Sacha as a Child © Richard Ansett
GOLD AWARD - Prix de la Photographie , 2011
The ‘Big Society’ initiative is a flagship policy introduced by the United Kingdom Conservative Party in 2010. The stated aim is to create a climate that empowers local people and communities, building a “big society” that will take power away from politicians and give it to the people. The policy considers that most of the problems facing society from crime to issues like obesity are possible to tackle only if citizens play more of a part; to empower individuals into supporting their own lives, reducing the need for government.
The idea is not original, since the ‘New Labour’ government (1992 – 2007) a greater degree of freedom of thought was gifted to the British people. There was a de-construction of the historic boundaries that defined the old national stereotype but for all the benefits of this new found freedom, there are inevitable consequences and victims. There is a polluted bi-product that emerges from setting minds free. Ironically the same issues that the Big Society policy attempts to address, are exacerbated by that same empowerment. Issues such as crime and health are inevitable consequences of a relatively free and democratic society.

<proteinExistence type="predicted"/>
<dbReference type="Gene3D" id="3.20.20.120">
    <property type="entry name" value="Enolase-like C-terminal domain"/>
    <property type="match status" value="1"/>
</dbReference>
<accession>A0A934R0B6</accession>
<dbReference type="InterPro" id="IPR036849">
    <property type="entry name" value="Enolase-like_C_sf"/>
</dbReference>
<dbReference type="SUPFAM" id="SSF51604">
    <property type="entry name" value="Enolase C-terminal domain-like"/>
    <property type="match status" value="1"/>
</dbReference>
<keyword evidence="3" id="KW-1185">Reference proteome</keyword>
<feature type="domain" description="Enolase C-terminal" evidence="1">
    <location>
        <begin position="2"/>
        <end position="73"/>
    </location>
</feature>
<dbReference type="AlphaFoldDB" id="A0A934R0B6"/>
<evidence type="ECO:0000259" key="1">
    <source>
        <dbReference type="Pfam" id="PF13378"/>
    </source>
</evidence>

The West’s self-confidence in capitalist individualism as the shining example for others is reliant on an outward looking and patronising critique of other systems. Part of the maintenance of this act of hubris is an avoidance of self-analysis. It is a challenge to turn that objectified gaze back on ourselves but perhaps we don’t feel we are worthy? The suffering of other parts of the world seems unimaginable compared to the amazing lives we are being asked to believe we have in the West. Do we have the right to feel depressed or suicidal? I argue that pain is not a relative construct; that suffering of the individual is not lessened by the knowledge of the agony of another and further; problems of other worlds should not be a distraction from the fractures which are unique to our own society.
Premise: Our emotional states are inevitably on show and we are shaped and contribute to the shaping of the social political landscape. We mostly share a commonality of experience but it is how we deal with this, especially moments of crisis that shape our evolving adult personality. In most of us the signs are complex and partial; we learn ways to disguise our vulnerability. These hiding strategies contribute to our image identity but for some of us the responses are impossible to camouflage.
The subjects in The Big Society represent the discarded by-products of a progressive but hubristic society before the financial crash in 2008. The images are a record of that moment when we were left to fend for ourselves in the new era of moral relativism.
This work is an interpretation of this new emotional shape as a demonised allegory seen through an objectivist lens. Not intended as documentary or Arbus-esq freak show but as an extended metaphor and privileged insight into another equal human being’s most intimate vulnerability. These subjects exist as a part of ourselves, they are in this moment physical representations of our own emotional possibility.